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  • Yong Loo

All Possible Question Types for H2 History A-Levels

Updated: Mar 11

Mastering the different question types that arise in the H2 History A-Levels is essential to excel in this subject. This article aims to shed light on the five question types that have emerged since the implementation of the current H2 History syllabus. Gaining a strong understanding of each question type and learning effective approaches to address them will undoubtedly elevate your performance in the A-Levels.


1. Causation Questions


Causation questions delve into the identification and evaluation of factors that have shaped specific historical outcomes.


Past A-Level Question: "How far do you agree that the rise of Western Europe and Japan was the most critical factor in bringing about the golden age of capitalism from 1945-1973?" (2020 A-Level Question, Paper 1). Find more A-Level questions here.


To excel in tackling these questions, employ the following strategies:


a. Identify key factors: Begin by pinpointing the key factors relevant to the outcome.

b. Analyse each factor: Thoroughly assess the significance of each factor in contributing to the historical context, considering strengths, weaknesses, and limitations.

c. Provide a balanced argument: Construct a well-structured essay that discusses both the importance and limitations of each factor. Additionally, explore the interplay between different factors for a nuanced analysis.


Relevant analytical language you can use for this set of questions:

Exarcebated

Sparked

Short-term

Long-term

Catalyst

2. Consequences Questions


Consequences questions focus on examining the outcomes of historical events.


Past A-Level Question: "Government responses turned a financial panic into a social crisis. Evaluate this judgment on the AFC." (2018 A-Level question, Paper 2)


To effectively approach such questions, follow these guidelines:


a. Identify the event or action: Clearly identify the historical event in question, such as government responses during the AFC.

b. Evaluate the judgment: Analyse the given judgment statement and critically assess its accuracy, considering positive and negative consequences and their significance.

c. Support with evidence: Strengthen your arguments with historical evidence, including specific examples, to demonstrate the implications of the consequences.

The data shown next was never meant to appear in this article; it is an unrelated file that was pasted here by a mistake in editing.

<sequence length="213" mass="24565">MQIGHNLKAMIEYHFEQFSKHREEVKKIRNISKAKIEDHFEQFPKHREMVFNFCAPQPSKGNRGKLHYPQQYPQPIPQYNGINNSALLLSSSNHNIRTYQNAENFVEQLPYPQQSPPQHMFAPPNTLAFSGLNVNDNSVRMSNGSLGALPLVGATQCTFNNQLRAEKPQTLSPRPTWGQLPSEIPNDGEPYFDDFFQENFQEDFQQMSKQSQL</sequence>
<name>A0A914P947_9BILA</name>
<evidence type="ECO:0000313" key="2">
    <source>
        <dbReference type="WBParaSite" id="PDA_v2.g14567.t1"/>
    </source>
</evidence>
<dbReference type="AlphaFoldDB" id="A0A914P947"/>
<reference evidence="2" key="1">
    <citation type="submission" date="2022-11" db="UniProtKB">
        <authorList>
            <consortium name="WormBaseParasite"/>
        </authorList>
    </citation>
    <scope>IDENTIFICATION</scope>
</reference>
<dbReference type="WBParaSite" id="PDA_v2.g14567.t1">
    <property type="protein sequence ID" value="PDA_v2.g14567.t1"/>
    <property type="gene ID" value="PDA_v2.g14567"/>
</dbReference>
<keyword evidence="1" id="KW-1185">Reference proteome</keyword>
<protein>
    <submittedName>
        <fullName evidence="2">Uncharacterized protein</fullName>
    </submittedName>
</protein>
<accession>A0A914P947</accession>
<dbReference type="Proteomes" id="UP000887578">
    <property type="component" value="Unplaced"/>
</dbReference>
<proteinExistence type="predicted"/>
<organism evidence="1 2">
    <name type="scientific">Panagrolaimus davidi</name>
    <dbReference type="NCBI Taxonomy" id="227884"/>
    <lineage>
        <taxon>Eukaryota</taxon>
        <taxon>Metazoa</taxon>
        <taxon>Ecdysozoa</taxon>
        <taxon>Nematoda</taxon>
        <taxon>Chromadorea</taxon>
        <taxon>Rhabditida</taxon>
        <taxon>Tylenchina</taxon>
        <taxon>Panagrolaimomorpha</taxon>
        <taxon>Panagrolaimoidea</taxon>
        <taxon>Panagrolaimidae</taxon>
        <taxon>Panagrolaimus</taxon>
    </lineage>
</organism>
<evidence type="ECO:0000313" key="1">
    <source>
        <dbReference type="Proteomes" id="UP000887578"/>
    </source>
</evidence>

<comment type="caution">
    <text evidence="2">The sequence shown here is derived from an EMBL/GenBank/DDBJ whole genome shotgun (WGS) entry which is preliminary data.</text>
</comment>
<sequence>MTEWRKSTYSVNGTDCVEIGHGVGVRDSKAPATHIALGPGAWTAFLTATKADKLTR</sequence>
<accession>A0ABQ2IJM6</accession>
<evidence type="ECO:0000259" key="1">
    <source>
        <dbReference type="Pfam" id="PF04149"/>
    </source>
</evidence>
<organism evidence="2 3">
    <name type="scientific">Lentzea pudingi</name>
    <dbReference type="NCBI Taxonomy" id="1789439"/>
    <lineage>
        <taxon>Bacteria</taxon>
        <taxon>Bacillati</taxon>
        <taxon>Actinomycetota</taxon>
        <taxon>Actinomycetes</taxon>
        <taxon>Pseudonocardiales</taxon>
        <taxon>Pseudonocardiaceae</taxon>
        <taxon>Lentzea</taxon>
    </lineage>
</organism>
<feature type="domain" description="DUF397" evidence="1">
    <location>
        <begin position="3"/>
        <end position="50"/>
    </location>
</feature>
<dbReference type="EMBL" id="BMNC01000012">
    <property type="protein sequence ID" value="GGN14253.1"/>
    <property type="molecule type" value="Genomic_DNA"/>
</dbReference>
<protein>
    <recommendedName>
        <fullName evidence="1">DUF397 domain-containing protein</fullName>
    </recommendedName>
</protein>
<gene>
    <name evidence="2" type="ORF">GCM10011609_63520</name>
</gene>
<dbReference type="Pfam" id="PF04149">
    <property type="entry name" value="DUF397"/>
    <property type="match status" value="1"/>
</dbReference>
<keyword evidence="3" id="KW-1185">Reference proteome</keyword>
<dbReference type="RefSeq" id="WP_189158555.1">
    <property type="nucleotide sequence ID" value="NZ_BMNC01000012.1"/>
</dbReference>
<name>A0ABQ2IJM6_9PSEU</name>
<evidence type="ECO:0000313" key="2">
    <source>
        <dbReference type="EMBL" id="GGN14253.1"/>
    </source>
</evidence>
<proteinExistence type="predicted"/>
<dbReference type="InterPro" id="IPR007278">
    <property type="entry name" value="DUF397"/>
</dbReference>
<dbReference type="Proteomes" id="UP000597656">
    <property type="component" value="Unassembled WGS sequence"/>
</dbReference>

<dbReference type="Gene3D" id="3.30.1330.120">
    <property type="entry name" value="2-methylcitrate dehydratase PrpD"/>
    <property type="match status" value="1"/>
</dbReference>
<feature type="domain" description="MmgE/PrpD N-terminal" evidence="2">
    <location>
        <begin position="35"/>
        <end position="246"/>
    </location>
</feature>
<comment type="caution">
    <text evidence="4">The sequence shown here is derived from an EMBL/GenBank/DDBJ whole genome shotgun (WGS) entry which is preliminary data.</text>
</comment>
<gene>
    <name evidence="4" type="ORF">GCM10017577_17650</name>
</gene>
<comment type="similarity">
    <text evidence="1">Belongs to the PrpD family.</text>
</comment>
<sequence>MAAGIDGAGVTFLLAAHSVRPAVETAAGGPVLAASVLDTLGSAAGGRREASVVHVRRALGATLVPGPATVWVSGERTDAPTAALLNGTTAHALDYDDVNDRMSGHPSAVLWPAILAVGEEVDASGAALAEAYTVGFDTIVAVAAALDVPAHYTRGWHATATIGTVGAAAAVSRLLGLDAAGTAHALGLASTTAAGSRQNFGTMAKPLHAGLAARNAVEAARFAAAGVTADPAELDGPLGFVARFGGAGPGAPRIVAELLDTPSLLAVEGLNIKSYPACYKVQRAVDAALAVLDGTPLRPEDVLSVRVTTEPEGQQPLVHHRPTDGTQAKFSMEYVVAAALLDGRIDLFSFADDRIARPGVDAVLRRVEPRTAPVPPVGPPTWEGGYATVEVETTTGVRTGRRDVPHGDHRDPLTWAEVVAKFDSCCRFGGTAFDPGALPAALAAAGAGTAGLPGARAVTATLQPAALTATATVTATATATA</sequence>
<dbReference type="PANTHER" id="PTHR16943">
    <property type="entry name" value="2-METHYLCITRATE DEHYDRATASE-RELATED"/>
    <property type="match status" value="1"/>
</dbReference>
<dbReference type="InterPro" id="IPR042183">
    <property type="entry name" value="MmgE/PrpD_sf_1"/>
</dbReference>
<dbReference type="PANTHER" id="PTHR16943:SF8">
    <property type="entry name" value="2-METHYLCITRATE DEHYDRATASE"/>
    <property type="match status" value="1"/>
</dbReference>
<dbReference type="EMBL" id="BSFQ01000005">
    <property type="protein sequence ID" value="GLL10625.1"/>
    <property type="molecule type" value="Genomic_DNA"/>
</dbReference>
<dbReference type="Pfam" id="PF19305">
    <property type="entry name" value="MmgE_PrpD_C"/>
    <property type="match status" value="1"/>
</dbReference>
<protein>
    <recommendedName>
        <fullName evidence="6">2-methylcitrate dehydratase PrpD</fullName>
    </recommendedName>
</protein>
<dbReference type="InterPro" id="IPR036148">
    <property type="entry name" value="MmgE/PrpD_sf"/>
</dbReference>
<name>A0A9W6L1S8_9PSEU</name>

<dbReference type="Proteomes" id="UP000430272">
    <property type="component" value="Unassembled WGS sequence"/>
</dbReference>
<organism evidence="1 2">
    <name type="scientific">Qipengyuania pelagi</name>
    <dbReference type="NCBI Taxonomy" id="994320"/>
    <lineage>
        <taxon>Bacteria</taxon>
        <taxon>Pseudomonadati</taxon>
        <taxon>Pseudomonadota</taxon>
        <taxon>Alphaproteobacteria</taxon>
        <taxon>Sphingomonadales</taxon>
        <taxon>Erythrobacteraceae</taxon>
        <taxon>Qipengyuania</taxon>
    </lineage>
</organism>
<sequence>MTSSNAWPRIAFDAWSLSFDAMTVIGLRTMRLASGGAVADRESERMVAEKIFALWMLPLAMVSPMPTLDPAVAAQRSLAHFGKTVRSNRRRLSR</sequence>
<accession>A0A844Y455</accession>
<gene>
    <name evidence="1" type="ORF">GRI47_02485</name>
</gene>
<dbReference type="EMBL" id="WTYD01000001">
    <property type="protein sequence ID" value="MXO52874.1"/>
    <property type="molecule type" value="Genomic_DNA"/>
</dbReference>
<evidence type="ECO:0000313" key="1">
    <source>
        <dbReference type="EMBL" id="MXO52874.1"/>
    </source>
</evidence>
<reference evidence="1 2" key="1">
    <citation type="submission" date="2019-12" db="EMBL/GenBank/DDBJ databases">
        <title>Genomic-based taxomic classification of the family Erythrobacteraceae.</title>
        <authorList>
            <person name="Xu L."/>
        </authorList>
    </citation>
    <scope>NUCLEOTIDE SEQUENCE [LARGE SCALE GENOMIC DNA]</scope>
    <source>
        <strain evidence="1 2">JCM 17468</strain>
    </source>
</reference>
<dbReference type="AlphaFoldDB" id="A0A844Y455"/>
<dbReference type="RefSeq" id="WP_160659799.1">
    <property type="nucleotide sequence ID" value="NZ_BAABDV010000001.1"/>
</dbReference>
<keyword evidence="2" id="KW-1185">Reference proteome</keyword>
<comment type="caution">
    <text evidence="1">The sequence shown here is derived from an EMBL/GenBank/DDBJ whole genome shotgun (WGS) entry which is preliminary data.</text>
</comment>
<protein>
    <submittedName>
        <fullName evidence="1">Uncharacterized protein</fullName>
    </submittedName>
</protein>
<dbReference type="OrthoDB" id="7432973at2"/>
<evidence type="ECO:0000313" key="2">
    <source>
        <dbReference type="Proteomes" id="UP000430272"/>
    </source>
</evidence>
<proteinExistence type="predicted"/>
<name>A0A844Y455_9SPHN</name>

Relevant analytical language you can use for this set of questions:

Unprecedented

Widespread

Long-term

Transformative

3. Change and Continuity Questions


Change and continuity questions explore historical developments over time.


Example A-Level Question: "Changes to the structure of the UN after 1945 made it a more effective body in dealing with international crises in the period up to 1990. HFDYA?" (2018 A-Level Question, Paper 1)


To handle these questions adeptly, adhere to these steps:

a. Identify the period of focus: Clearly specify the time period under consideration, such as changes to the structure of the UN from 1945 to 1990.

b. Identify changes and continuities: Highlight significant changes and continuities that occurred during the specified period.

c. Evaluate impact: Assess the importance of these changes and continuities in shaping historical outcomes, institutions, or events during that timeframe.


Relevant analytical language you can use for this set of questions:

Unprecedented

Widespread

Long term

Transformative

4. Similarity and Difference Questions


Similarity and difference questions involve the comparison of distinct historical entities.


Example A-Level Question: "To what extent were there more similarities than differences in the policies of SEA states towards their minorities?" (2017 A-Level Question, Paper 2)


To effectively address these questions, follow these strategies:

a. Identify entities or situations: Clearly identify the groups or entities being compared, such as policies of SEA states towards their minorities.

b. Compare and contrast: Highlight both the similarities and differences between the identified entities or situations.

c. Determine significance: Assess the significance of these similarities and differences in shaping historical developments or relationships.


Relevant analytical language you can use for this set of questions:

Fundamental

Symbolic

Narrow

Widespread


5. Significance Questions


Significance questions gauge the importance of specific historical factors or events.


Past A-Level Question: "How significant was the role of centralized planning in promoting industrialization in SEA states before 1997?" (2019 A-Level Question, Paper 2)


To approach such questions effectively, consider the following:

a. Identify the factor or event: Clearly identify the historical factor under scrutiny, such as centralized planning in promoting industrialization in SEA states before 1997.

b. Assess the impact: Evaluate the significance of the factor or event on the historical context, outcomes, or broader developments.

c. Consider multiple perspectives: Offer a comprehensive analysis of the factor or event's significance by exploring different viewpoints.


Relevant analytical language you can use for this set of questions:

Unprecedented

Widespread

Long term

Transformative

By mastering these five question types and employing thoughtful and analytical approaches, you will be well-equipped to excel in your H2 History A-Levels.


If you need more assistance with H2 History, feel free to check out the H2 History Guides, which contains model essays, notes and study materials.


Should you require assistance in the form of H2 History Tuition, you can click here to find out more.

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